PARTICIPANTS: Profiles and Comments

Carolina Bastidas, Departamento Biología de Organismos, Universidad Simón Bolívar, Venezuela.

I have been recently appointed at this university, where I will further develop my research interests on reef ecology. So far, I have been involved in research in coral reefs, mainly monitoring (CARICOMP), trace metal concentration in corals and sediments, and population genetics of corals. I am concerned with proper conservation of reefs, and my attendance to this meeting gave me the perspective of what other countries are doing as management initiatives. Venezuela has well-developed coral reefs in islands and, to a lesser extent, in coastal areas. At the meeting, I presented in a poster the first report of spawning times for various hard and soft coral species of Venezuela, comparing one coastal and one island reef environment. I am starting a project on connectivity between coral populations among Venezuelan major reef areas. In the near future, I am interested in expanding this study to include other major reef areas of the Caribbean. I attended the Conference with the sponsorship of the organization committee and of the Instituto de Tecnología y Ciencias Marinas of the U.S.B, to which I am very grateful.

Sophie Brugneaux, director Marine Environment Observatory of Martinique,

The island of Martinique has 400,000 inhabitants, 400 km/248 miles of coastline and is surrounded by a fringing reef. The pressure on the reefs is mostly human. The island has a failing cleansing web and not everyone is connected to it. Besides, the island has intensive agriculture with lots of pesticides and fertilizers. Fish traps focus on herbivorous fish, causing an algal problem. Neither the government (= France) nor the people are aware that the reef is declining, stated Brugneaux. 'Nobody cares', she said during the conference. Only in the last two or three years some awareness for marine environment has been growing.
Martinique has no marine park. Three volunteers and a few naturalists help Brugneaux, who is a biologist specialized in marine environment and fisheries herself, with monitoring the reefs and making inventories.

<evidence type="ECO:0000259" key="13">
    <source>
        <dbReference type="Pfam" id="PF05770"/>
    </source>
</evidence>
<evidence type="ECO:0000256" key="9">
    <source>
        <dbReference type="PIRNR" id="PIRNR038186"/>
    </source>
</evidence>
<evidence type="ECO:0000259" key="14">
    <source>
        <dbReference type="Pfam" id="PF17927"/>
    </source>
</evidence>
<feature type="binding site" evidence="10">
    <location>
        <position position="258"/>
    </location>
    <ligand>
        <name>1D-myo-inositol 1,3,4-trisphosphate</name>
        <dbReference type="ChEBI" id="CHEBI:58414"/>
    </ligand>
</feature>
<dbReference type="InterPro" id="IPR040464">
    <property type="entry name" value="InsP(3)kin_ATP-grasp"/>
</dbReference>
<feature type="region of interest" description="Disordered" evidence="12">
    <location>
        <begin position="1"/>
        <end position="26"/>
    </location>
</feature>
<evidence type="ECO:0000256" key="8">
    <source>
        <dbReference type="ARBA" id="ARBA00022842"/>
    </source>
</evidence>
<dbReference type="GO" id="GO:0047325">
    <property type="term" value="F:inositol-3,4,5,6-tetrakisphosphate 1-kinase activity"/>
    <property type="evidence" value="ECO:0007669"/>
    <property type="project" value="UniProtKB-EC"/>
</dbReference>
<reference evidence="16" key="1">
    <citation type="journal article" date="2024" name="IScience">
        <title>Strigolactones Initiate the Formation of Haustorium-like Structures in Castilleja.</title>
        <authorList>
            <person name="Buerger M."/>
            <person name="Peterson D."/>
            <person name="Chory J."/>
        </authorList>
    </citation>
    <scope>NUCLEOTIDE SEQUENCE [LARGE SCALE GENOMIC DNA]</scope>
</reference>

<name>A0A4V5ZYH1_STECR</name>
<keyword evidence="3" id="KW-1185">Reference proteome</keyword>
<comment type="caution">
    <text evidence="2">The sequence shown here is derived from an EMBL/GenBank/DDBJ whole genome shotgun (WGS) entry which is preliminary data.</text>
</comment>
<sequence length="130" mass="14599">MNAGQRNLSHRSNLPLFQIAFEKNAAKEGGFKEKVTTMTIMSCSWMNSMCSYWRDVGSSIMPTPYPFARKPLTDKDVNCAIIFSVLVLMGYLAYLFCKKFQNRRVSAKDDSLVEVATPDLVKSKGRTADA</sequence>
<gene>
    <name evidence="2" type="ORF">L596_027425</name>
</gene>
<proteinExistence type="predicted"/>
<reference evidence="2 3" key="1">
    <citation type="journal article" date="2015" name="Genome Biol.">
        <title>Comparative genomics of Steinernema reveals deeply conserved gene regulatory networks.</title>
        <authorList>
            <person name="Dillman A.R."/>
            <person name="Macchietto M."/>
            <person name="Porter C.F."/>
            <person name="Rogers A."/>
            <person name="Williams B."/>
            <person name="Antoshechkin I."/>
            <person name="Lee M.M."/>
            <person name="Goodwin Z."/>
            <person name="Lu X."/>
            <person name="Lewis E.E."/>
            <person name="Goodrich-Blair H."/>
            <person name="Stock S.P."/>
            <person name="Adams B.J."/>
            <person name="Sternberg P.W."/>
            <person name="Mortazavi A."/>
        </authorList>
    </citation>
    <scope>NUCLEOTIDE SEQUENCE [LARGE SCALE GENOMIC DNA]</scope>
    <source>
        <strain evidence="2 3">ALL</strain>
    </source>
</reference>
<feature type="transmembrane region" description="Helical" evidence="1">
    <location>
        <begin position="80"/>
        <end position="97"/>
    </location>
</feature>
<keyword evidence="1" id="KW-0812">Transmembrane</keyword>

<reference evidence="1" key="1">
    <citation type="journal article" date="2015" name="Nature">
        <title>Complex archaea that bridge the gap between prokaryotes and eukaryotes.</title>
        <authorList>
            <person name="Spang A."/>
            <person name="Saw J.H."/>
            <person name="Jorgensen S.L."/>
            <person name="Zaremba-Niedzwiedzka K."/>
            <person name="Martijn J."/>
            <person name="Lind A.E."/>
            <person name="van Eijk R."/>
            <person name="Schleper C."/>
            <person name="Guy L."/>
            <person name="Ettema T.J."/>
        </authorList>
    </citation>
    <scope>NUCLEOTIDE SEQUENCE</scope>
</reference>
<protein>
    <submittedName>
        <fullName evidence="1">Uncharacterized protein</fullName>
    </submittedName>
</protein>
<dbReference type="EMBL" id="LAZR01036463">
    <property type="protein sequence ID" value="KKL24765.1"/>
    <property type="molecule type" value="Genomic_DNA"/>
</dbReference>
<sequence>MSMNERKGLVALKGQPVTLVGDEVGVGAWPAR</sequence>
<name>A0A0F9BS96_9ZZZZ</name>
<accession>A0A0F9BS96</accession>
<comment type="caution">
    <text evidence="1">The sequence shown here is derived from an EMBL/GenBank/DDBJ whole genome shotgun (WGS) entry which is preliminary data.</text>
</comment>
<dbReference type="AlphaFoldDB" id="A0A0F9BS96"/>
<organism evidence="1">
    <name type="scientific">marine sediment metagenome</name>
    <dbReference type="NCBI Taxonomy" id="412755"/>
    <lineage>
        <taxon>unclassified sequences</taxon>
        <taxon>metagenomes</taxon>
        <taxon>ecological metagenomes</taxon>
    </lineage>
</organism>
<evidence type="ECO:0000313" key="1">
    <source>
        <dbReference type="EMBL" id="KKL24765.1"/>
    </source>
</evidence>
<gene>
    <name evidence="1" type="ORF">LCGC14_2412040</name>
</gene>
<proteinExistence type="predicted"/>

Comments: 'We have never had any exchange with any territory in the Caribbean. So this was our first experience. In a couple of months I can tell if we have received any feedback from this conference. At this point the contacts are the most important to me. I didn't know so many people in the Caribbean are interested in the reefs.'

Gerard van Buurt, head of the Fisheries Sector, Department of Agriculture, Animal Husbandry and Fisheries, Curaçao,

The decline of the reefs has both human and natural causes. During the conference Gerard van Buurt only talked about the human causes, since 'there is very little we can do about the natural causes'. He doesn't really know what the most important cause of coral decline around Curaçao is, but if there is one cause, he would say it's the nutrients. Fishery cannot be blamed, he stated. Van Buurt has done some research and there isn't that much fishing in Curaçao's coastal waters, since most Curaçao fishing is pelagic. Very often fisheries are blamed for the coral decline, but Van Buurt thinks that it could also be the other way round: when coral cover declines one can expect less fish.
Comments: 'It was interesting to hear that the Acroporas are returning in the Florida Keys and around Los Roques. Since they didn't have a nutrient problem around Los Roques, one would think that nutrients couldn't have been the cause for the diseases affecting Acropora in the first place. The return of the Acroporas could mean that some of them have become resistant against the diseases.'

Laurent Courgeon, Environmental Department of Martinique, Martinique.

Laurent Courgeon is an engineer in marine environment. His job is twofold:
1. monitoring the nutrients in the seawater. The run off from the sewage plants still contains nutrients. A special problem is that the sewage plant doesn't work properly when the island has a lot of rain.
2. Protecting threatened species (CITES) and the implementation of Ifrecor.
Comments: "I came to Curaçao with a local authority, to whom I could show how the other islands deal with similar problems. He is an IFRECOR member and a former lieutenant governor. During the conference, he talked to a lot of people and I hope he will pass on the message on Martinique."


Francianne Gréaux, manager of the marine reserve St. Barthelémy,